There is no doubt whatsoever that Italian Fascism was alive and well and being nurtured by not only the Catholic Church and the Italian Vice-Consuls, but by the Toronto-based British-Canadian "Empire Club" and people like Lady Eaton and Guelph's internation opera star Edward Johnson and his son-in-law and future right wing premier of Ontario George Drew.
The internment of less than six hundred Italian fascists was far from the extreme measure described by Mazzo, and the redress campaign that led to an apology from Conservative Prime Minister Brian Mulroney to the Italian community at large a few decades ago was entirely a Tory propaganda move and buried the role conservatives and Italians played in the nurturing of fascism.
Farley Mowat, the Canadian author, who fought in the Canadian Infantry during the two years it took to liberate Italy, wrote in his searing indictment of the glorification of war And No Birds Sang, pg 4 "French British and US politicians and industrialist...connived at the growth and spread of fascism, concealing their real admiration for it beneath the public explanation that it was the only trust worthy "bulwark against communism."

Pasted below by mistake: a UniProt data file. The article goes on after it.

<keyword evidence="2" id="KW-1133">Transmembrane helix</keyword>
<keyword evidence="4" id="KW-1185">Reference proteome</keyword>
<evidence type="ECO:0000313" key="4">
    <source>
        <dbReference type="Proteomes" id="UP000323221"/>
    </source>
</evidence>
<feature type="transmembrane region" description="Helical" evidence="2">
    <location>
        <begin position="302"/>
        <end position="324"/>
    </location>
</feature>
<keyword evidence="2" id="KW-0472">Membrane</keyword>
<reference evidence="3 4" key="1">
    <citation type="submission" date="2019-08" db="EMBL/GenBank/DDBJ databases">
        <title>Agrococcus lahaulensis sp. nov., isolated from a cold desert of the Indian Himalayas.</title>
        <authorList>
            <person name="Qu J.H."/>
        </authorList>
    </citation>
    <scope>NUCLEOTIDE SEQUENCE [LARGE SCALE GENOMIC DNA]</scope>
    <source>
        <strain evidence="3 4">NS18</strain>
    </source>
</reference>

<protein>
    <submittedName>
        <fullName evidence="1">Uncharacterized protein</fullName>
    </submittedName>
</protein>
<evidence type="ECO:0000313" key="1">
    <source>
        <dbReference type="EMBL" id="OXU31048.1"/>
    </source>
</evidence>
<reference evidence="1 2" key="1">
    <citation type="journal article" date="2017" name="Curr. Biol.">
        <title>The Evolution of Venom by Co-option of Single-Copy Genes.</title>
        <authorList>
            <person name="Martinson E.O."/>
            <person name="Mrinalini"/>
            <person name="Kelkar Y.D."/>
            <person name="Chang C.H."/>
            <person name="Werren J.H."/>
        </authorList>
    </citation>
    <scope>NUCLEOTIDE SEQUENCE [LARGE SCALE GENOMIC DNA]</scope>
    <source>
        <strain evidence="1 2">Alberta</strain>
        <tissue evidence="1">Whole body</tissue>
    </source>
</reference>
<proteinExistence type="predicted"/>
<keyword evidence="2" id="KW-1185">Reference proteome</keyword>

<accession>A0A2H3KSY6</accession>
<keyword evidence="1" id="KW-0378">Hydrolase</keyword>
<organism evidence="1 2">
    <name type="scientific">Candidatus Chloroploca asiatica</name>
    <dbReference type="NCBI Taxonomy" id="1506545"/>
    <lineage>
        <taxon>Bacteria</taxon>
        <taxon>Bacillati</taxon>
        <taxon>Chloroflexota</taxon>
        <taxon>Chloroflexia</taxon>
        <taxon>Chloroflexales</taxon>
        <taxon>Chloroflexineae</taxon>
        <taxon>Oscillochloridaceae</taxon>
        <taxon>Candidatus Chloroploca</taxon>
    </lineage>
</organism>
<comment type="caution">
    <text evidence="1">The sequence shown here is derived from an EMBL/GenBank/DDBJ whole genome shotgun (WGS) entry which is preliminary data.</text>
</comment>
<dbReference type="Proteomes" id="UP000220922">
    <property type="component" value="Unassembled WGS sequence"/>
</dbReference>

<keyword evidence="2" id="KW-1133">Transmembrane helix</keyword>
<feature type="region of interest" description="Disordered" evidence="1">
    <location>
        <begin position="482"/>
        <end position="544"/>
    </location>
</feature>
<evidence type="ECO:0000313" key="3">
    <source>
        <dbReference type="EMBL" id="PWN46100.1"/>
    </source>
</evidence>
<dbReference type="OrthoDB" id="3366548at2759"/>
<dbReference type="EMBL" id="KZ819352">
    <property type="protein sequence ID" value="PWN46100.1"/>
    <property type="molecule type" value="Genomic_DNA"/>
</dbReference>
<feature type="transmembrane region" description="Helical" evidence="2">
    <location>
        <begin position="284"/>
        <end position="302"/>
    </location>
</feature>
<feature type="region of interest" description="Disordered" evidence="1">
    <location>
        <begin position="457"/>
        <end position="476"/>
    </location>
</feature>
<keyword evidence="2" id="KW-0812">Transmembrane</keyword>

In Canada the support for fascism was not only the policy of Quebec and much of the conservative party and right wing "Liberals" linked to the Empire Club, but is the one area of hypocrisy Mulroney should have apologized to Italian-Canadians for, since, besides a few moderate liberals, the only people who publicly opposed fascism in Canada were the communists and CCF.
It was only when Mussolini linked his future to Hitler's in June of 1940 that he fell out of favour with conservatives (except in Quebec, where fascism and anti-Semitism were still the order of the day.)